Don’t use effects on the master output/bus/track – compressor, EQs, limiters etc. This can really limit what the mastering engineer can do for your music. Instead, allow the mastering engineer some headroom and they will be able to bring your track to life, as the music will respond better to their mastering efforts.
Listen to your mix on as many different sets of speakers as you can – large and small – to make sure you’re happy with how it sounds in different environments. Try your main stereo, the car, an iPod dock and so on. Good audio recordings generally sound good everywhere, and the better your music sounds before mastering, the better it will sound after mastering.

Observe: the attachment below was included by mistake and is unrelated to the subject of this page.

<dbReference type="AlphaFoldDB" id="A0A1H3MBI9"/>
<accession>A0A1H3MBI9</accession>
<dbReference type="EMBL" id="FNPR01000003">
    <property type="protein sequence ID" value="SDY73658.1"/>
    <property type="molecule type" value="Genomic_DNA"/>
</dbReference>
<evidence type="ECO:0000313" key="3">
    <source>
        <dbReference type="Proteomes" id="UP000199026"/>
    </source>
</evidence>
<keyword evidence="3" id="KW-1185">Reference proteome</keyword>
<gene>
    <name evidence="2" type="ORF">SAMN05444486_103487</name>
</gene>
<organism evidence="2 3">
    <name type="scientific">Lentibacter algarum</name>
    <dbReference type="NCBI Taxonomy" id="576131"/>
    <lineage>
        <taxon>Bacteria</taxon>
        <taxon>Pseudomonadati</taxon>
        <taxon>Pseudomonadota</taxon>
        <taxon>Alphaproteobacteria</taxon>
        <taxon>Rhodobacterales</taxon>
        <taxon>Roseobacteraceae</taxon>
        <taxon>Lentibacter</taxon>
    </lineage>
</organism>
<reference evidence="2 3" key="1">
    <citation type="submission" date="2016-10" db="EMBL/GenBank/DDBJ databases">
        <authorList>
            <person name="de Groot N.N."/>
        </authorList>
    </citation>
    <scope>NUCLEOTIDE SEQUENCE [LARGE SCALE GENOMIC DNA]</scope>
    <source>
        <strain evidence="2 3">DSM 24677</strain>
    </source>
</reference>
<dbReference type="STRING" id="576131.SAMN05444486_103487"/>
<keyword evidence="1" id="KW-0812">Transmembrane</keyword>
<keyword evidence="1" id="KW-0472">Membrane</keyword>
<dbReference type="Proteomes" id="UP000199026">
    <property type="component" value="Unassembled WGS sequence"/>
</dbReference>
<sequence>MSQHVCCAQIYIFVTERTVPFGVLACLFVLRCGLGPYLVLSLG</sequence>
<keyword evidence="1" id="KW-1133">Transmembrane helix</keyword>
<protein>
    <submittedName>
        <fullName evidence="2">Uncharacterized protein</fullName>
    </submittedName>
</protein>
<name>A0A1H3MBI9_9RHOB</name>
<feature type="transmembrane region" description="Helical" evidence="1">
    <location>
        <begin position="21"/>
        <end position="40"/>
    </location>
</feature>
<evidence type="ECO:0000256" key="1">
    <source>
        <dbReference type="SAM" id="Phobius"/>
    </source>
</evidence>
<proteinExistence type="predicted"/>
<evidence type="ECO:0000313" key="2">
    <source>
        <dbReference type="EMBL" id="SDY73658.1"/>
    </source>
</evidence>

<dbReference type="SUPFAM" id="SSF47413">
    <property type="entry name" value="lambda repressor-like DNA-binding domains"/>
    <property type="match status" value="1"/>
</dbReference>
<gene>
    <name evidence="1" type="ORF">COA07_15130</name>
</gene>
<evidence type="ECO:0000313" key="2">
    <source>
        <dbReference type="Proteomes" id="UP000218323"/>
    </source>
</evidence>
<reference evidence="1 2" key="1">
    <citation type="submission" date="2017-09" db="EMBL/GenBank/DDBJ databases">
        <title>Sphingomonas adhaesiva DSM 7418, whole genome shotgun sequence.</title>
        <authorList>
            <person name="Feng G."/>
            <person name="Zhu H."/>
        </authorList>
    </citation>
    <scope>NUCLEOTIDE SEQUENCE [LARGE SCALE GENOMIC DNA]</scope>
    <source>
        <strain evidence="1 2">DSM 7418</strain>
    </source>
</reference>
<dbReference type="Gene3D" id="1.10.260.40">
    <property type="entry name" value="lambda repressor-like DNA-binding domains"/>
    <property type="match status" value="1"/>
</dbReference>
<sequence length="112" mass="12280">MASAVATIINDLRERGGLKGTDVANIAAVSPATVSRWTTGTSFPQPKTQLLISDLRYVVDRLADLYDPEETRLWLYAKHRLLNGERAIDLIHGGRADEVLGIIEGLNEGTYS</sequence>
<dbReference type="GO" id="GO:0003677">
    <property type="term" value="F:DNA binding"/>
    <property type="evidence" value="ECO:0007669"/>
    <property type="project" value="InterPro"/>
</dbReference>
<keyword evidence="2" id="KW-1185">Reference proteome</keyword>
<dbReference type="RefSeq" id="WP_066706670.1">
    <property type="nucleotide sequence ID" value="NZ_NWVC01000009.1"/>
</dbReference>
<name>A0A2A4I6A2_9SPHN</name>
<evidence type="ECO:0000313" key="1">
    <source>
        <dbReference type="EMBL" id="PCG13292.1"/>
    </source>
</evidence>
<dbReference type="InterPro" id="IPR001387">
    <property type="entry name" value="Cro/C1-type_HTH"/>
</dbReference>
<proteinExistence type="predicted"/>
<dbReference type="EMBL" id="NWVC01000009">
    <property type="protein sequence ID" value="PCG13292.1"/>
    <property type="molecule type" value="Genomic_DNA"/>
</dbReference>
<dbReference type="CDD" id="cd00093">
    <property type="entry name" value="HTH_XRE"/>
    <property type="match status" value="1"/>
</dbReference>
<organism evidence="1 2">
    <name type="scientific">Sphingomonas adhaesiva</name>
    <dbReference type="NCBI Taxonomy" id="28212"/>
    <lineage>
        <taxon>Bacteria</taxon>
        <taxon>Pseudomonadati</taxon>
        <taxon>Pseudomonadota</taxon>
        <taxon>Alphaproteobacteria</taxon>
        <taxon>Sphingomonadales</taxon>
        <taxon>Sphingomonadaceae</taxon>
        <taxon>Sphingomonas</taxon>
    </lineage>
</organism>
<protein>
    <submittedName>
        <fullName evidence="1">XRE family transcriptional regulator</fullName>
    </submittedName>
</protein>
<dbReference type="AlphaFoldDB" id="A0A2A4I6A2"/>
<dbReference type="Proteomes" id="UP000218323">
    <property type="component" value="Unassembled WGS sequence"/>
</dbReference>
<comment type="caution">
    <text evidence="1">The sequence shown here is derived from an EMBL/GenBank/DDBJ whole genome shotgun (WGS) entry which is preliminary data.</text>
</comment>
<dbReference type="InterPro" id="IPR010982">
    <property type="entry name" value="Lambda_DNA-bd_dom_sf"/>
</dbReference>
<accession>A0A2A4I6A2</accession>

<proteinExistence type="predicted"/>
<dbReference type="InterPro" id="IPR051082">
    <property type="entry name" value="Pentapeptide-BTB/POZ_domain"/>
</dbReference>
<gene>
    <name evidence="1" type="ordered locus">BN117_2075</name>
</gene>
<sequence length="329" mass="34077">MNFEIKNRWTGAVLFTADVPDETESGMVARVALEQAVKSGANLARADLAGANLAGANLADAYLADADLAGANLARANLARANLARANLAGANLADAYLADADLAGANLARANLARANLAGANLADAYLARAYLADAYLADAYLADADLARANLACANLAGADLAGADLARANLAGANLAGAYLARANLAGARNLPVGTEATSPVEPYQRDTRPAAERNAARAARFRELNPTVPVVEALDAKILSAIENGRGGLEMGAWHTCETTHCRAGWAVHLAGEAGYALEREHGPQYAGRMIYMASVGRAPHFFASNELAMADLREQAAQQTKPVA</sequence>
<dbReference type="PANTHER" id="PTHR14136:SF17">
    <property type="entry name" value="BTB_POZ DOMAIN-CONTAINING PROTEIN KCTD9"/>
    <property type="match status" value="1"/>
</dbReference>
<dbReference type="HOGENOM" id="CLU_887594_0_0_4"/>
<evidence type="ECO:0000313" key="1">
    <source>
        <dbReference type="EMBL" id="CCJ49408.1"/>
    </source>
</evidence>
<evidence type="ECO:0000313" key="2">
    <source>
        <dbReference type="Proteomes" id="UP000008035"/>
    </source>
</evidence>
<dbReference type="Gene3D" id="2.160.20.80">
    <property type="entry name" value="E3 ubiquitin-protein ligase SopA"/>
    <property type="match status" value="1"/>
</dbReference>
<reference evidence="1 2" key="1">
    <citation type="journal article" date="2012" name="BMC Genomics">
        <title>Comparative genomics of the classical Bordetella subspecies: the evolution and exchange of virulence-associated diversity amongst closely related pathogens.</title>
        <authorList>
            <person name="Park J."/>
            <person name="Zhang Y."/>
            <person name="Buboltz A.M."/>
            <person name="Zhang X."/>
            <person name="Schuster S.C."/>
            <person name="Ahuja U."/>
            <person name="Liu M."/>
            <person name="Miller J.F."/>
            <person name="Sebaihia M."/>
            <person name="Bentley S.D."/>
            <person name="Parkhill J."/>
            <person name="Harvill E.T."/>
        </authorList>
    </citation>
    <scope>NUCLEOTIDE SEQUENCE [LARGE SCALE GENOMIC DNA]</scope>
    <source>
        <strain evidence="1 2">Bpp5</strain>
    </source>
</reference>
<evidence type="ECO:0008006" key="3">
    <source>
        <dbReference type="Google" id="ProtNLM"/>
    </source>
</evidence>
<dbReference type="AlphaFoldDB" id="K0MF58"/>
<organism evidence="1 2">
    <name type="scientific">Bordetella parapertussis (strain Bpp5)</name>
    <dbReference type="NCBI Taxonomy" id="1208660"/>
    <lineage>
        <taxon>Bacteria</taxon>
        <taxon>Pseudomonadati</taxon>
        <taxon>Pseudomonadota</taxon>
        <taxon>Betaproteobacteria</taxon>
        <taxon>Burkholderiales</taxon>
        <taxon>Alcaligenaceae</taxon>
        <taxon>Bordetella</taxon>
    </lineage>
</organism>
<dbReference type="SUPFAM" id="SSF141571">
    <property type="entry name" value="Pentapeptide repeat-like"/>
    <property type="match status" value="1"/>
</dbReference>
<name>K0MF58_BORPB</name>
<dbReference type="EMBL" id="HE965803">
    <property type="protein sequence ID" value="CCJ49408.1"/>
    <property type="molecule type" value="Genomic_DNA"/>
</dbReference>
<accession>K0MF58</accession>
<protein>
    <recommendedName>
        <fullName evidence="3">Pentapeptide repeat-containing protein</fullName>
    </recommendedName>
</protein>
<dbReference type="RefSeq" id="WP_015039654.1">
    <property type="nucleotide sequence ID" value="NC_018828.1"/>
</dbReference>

Ensure that none of your audio tracks are clipping, either on the track itself or within a plugin.
Ensure that the master isn’t clipping, but peaks at as high a volume as possible.
Bounce your final mix in as high a resolution as possible. The higher the quality, the better results you will get from your master. If you recorded audio at a sampling rate of 48k and a bit depth of 24 then make sure you bounce at 48k and 24 bit to ensure quality is not compromised at any point.
Try to avoid converting your bounced file to MP3 prior to mastering. MP3 audio quality is much lower than that of a WAV, AIFF or FLAC file. Save MP3 conversion until after the mastering process.